even ordinary trips and ordinary cargoes.” As with the sanctions against
Yugoslavia, the minister notes, this policy has created a lot of suffering.
“Therefore, when we say that this embargo is an international issue, it’s
not just anti-American propaganda. It’s the truth. And it is quit horrid.”
The collapse of the Soviet Union has created a different international scene,
he adds. With the end of the Cold War, “a new hot war and warm war” has
been imposed on many nations, with Iraq as a prime target.
    

In spite of all
the reports made by United Nations agencies “informing the Security Council
about the sufferings of the Iraqi people, and the deaths of so many children,
and the deterioration of the Iraqi economy,” Aziz reminds us, there is no
likelihood of any change in UN policy on sanctions because of the Security
Council veto wielded by the United States and Britain. Still the people of
Iraq have not been merely passive victims. They have “refused to yield to
American pressure and American blackmail.” In addition, there is “the will
of other peoples, the free women and men in this world” who refuse to
support injustice and imperialism. After ten years, U.S. propaganda “is
wearing thin,” and “a lot of facts have become known to the peoples of the
world” bringing a dramatic increase in support for Iraq—as measured by the
growing number of air flights from various nations in defiance of the
sanctions. Not only Iraq but its trading partners have sustained substantial
commercial losses because of the ten-year embargo. In 2000, more than 1,500
international companies from 45 countries participated in the Iraqi trade
fair. So, for both moral and legitimate commercial reasons, “the embargo is
beginning to crack.”  

Ten years ago,
concludes Aziz, we were told: history is over; from now on we will live
according to the dictates of U.S. leaders in a Pax Americana. Those who do not
accept this are “rogue nations.” But U.S. leaders are beginning to realize
“that this new imperialism is not working…. Despite all its power, the
United States is not God. It’s not the Almighty. It’s an imperialist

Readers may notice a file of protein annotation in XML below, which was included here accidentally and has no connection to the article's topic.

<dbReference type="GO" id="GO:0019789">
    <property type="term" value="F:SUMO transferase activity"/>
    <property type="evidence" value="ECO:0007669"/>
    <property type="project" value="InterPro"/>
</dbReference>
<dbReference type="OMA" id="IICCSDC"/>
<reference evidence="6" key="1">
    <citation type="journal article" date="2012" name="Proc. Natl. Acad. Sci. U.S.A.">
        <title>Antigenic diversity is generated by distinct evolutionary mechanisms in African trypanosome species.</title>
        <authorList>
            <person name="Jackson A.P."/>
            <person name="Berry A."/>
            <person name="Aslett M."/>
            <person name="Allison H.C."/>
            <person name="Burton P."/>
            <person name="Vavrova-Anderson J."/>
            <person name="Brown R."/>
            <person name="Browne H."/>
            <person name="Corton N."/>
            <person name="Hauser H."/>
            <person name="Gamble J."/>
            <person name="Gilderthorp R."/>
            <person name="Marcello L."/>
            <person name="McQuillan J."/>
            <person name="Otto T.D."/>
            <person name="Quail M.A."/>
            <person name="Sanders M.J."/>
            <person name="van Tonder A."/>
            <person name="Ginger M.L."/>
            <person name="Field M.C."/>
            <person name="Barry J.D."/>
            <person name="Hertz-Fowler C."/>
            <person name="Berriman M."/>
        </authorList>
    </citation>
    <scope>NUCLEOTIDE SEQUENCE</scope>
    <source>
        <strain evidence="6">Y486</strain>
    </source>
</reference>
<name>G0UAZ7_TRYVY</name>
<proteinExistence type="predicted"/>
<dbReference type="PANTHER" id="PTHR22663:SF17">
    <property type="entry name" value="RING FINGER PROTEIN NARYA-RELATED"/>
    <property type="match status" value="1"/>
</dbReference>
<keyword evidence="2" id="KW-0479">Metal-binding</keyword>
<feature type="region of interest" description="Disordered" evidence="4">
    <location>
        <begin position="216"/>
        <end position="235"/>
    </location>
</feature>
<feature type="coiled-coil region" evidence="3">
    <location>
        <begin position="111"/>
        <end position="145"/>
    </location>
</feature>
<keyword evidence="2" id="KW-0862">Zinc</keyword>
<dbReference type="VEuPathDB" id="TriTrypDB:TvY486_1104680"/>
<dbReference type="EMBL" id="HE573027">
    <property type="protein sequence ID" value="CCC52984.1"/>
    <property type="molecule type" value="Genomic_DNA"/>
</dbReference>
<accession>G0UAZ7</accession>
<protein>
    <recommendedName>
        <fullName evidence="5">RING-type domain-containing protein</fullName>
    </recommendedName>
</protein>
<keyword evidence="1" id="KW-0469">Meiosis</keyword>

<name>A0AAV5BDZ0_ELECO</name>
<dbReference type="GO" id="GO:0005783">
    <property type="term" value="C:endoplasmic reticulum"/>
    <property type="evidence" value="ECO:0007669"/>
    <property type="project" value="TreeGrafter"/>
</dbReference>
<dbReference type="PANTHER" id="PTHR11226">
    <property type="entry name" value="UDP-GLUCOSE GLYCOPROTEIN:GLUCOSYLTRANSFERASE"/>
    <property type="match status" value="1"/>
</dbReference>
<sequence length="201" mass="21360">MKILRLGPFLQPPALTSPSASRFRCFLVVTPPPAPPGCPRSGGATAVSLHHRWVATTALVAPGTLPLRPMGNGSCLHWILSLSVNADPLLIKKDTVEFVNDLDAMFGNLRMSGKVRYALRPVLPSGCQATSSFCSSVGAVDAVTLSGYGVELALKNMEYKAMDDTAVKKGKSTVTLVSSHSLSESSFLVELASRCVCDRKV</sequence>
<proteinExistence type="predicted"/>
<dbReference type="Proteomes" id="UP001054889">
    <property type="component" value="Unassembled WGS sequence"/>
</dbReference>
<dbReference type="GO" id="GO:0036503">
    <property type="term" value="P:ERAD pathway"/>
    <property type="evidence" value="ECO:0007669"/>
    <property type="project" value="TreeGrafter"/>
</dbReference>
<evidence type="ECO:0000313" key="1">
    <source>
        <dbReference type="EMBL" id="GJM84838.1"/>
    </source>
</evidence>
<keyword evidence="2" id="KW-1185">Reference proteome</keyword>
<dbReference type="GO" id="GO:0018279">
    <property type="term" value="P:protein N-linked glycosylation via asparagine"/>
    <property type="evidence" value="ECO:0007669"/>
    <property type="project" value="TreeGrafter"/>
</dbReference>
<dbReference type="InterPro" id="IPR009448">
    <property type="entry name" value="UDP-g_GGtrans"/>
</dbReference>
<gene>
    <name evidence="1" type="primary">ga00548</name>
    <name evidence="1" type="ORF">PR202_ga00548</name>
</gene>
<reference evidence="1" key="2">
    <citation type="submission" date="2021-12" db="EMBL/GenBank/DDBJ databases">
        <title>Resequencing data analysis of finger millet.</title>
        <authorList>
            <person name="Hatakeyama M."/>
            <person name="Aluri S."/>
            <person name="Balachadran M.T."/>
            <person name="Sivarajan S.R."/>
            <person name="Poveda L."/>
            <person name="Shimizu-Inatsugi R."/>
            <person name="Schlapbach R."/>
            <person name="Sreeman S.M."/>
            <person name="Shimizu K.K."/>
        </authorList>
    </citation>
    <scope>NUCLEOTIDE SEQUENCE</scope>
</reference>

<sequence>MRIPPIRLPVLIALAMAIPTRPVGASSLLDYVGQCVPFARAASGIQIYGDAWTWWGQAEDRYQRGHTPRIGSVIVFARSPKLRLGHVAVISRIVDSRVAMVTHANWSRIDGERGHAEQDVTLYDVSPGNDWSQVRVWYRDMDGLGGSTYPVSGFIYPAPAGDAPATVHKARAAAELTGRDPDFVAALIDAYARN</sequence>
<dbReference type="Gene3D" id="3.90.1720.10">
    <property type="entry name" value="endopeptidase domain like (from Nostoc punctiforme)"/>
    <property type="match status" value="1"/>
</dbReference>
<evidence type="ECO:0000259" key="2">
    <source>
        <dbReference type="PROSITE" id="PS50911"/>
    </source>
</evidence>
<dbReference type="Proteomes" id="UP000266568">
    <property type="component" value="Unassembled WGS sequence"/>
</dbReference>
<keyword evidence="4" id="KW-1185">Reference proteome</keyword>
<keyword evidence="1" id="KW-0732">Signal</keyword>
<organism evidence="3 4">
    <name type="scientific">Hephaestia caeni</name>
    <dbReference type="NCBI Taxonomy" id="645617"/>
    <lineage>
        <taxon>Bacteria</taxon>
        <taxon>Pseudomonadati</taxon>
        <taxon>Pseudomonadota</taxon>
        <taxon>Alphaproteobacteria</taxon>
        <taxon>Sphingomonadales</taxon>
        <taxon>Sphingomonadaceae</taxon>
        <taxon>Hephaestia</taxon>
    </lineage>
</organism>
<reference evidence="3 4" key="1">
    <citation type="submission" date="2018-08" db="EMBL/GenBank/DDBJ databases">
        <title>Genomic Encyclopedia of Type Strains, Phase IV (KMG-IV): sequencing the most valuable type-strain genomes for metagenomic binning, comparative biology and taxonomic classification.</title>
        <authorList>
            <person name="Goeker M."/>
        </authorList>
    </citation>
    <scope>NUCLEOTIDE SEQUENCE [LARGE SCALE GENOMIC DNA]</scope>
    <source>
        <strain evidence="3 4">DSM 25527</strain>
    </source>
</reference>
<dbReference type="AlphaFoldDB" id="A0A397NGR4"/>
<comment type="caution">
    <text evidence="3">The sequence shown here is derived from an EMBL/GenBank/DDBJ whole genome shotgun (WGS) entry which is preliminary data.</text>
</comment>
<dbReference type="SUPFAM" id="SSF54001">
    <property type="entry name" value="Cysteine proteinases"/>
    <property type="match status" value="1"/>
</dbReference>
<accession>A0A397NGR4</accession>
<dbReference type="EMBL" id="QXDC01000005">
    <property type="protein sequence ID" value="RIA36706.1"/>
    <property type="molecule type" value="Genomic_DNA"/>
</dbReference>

force.” And “when a nation succeeds in refusing the dictate of
imperialists, [and] succeeds in preserving its sovereignty, and its
independence and dignity, that is an achievement.” Aziz’s closing plea was
that we not rely on “the manipulated media” of the United States, Britain
and Canada. “One of the basic human rights is that you have the right to
make your own judgment, not to buy judgments made by others that might not be
honest and true. So I hope that you will use this short visit to know what is
going on in this country and what the realities are.”

On the closing
day of our trip, members of our delegation lay plans to carry on the battle
against sanctions. These include: lobbying the UN Compensation Committee,
which refuses to release the $11 billion in Iraqi oil-for-food earnings;
joining with Women’s International League for Peace and Freedom and other
NGOs to lobby the UN Security Council; lobbying the UN Human Rights Commission
in Geneva and the parliament of the European Union; lobbying elected
representatives and religious leaders in various countries; and sending
messages through the Internet. The sanctions wall is not about to crumble but
it is showing cracks. In 1998 Scott Ritter, chief UN weapons inspector in Iraq
since 1991, resigned and accused the U.S. government of undercutting UN
weapons inspectors. Meanwhile U.S. leaders and the press continued to portray
Iraq as bent on nuclear aggression, despite the fact that Baghdad cooperated
fully with UN inspectors who scoured the country in a vain search for weapons
of mass destruction or the capacity to build them.     

Also in 1998,
Denis Halliday, UN Assistant Secretary General and Humanitarian Coordinator in
Iraq, resigned in protest of what the sanctions were doing to that country. In
early 2000, Hans von Sponeck, UN Humanitarian Coordinator in Iraq and Jutta
Burghart, head of UN World Food Program in Baghdad, resigned in protest of the
sanctions. Still, the State Department and the U.S. media continue to blame
Saddam, not the sanctions, for the misery endured by the Iraqi people. The
claim that sanctions hurt ordinary Iraqis “is outweighed by the sad truth
that Saddam Hussein is determined to keep portions of his population in
poverty,” intones a Washington Post editorial reprinted in the
International Herald Tribune (November 14, 2000). The Iraqi leader, the
Post assures us, is a “warmongering dictator” who needs to be
contained by a still more severe application of sanctions. On being selected
as the new U.S. Secretary of State in December 2000, General Colin Powell
echoed this position, announcing that he would strive to “reenergize” the
sanctions against Iraq. The Iraqi leadership could turn U.S. policy completely
around by uttering just two magic words: “free market.” All they would
have to do is invite the IMF and World Bank into Iraq, eliminate free
education and free medical care, abolish the minimal food ration that goes to
every Iraqi, abolish the housing subsidies and transportation subsidies, and
hand over the country’s oil industry to the corporate cartels. To lift the
sanctions, Iraq must surrender to the tender mercies of the free-market
paradise as Yugoslavia has recently done under the newly minted,
Western-sponsored president, Kostunica, and as so many other nations have
done. Until then, Iraq will continue to be designated a “rogue nation” by
those policymakers in Washington who themselves are the meanest profit-driven,
power-mongering rogues on earth.
                            
                                        Z

Michael
Parenti’s most recent books are
To Kill a Nation: The Attack on
Yugoslavia (Verso) and History as Mystery (City Lights).